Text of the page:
Course Topics

MUS 238: Composition Workshop

A workshop for students interested in exploring composition and improvisation. No prior composition experience necessary, but facility on an instrument or voice is helpful. Students also participate in a weekly composition seminar and interact with guest composers. Class culminates in a concert of new works.

MUS 338: Composition: Private Lesson

Individual composition lessons designed to develop compositional facility in a variety of styles and media. Students also participate in a weekly composition seminar and interact with guest composers.

MUS 249: Listening Live in London and Glasgow

This is a course about broadening the contexts that inform our musical listening experiences. It is intended for students from all majors—the wider variety, the better. Taking full advantage of the range of musical performances available and the rich musical history and cultures of London, we will spend the first 14 days attending concerts in the evenings and spend the afternoons visiting sites that help provide the context for the music we hear. Daily morning class time will be devoted to discussions not only of music, but of art, literature, and historical and current events as they relate to the cultural climate of the musical works. Every few days the group will gather for an informal discussion over afternoon tea. For the remaining seven days of the course, we will travel north to Scotland, focusing on less formal musical venues ranging from Cathedrals to pubs and folk clubs in Cambridge, Nottingham, and York—as a contrast to the concert experiences in London and as a way of exploring different audiences, functions, and styles of British music making. The course will culminate in attending events at Celtic Connections, a highly-renowned folk festival in Glasgow. Through reading, writing, and discussion, we will explore the ways in which our knowledge and differing perspectives affect the experience of listening to musical performances and how our own individual musical identities interact with the many musical cultures we encounter through concert music, musical theater, folk traditions, church music, and other modes of live music making.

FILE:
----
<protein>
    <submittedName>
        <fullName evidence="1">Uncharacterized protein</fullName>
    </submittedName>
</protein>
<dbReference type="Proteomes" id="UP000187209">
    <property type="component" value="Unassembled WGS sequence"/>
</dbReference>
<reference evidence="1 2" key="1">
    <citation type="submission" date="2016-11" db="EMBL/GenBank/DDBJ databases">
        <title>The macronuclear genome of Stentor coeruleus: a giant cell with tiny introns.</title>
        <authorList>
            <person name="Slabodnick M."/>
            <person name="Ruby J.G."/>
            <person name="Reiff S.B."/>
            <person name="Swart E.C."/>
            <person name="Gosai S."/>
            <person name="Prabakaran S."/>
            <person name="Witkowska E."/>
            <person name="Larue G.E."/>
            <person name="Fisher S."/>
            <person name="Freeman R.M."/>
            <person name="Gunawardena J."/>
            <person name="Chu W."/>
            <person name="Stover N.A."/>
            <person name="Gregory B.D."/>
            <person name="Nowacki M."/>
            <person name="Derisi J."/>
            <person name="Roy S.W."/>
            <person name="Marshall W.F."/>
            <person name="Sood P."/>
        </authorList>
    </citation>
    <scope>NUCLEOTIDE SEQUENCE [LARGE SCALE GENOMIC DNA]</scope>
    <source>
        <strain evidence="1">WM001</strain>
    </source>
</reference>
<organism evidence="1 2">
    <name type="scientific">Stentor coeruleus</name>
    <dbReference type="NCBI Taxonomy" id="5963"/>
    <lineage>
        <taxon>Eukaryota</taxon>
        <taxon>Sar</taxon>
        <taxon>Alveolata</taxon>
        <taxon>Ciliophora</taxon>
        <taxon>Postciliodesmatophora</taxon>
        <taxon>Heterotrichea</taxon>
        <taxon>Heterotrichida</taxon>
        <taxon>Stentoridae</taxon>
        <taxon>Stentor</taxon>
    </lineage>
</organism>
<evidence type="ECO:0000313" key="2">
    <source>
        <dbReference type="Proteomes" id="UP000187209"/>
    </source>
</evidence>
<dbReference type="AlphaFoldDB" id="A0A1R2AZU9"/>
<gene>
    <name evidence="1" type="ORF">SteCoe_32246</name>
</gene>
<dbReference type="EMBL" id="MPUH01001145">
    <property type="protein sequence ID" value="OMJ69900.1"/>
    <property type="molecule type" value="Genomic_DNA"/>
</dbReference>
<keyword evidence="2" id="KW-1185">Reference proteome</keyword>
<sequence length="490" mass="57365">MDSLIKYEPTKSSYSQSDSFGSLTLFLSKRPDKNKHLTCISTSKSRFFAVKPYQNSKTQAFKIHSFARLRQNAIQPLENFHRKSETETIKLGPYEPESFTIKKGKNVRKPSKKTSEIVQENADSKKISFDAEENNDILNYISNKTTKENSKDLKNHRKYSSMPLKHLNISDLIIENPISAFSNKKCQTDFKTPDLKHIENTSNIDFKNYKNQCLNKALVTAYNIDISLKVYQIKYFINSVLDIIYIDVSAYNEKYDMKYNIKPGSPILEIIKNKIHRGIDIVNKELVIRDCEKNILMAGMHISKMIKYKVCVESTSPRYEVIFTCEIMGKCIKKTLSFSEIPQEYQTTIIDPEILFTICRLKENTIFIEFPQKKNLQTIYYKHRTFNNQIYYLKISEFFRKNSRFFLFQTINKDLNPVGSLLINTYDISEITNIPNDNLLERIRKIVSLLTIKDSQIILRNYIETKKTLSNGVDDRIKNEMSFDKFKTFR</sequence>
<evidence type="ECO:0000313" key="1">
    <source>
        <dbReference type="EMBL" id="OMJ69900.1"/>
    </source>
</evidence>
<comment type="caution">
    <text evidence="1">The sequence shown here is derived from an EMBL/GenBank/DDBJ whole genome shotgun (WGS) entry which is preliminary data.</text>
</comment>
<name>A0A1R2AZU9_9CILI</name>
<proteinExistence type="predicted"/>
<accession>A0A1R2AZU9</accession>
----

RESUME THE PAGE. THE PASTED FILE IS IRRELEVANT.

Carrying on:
MUS 344: History of Music: Contemporary

A survey of musical life and literature from the late-nineteenth century to the present: tonality in its luxuriant-chromatic phase; the fin-de-siecle in Europe and America; jazz, atonality and serialism; mid-century symphonic music; popular music, concert music, and performance art since 1945.

MUS 239: Music in the Shape of a Pear

This course will offer students the opportunity to explore the music of our time through rehearsal, performance, research and creative work, with approximately half of the course devoted to the preparation of contemporary repertoire for performance, and half the course devoted to guided independent research and/or creative work. Repertoire will be chosen based on student enrollment, with an eye towards representative works that introduce students to common contemporary instrumental and vocal techniques not typically encountered in applied lessons or ensembles. Following several initial classes which will orient students to the language of contemporary concert music, students will undertake guided explorations into specific works, composers, or genres and begin their own independent projects, resulting in research papers, presentations, and possibly additional performance opportunities. Students with a particular interest in composition will also have the option of completing a creative project that stems from their research. Final projects and performances will be featured in a new music festival to be held in early February, a joint venture with the Iowa Composers Forum.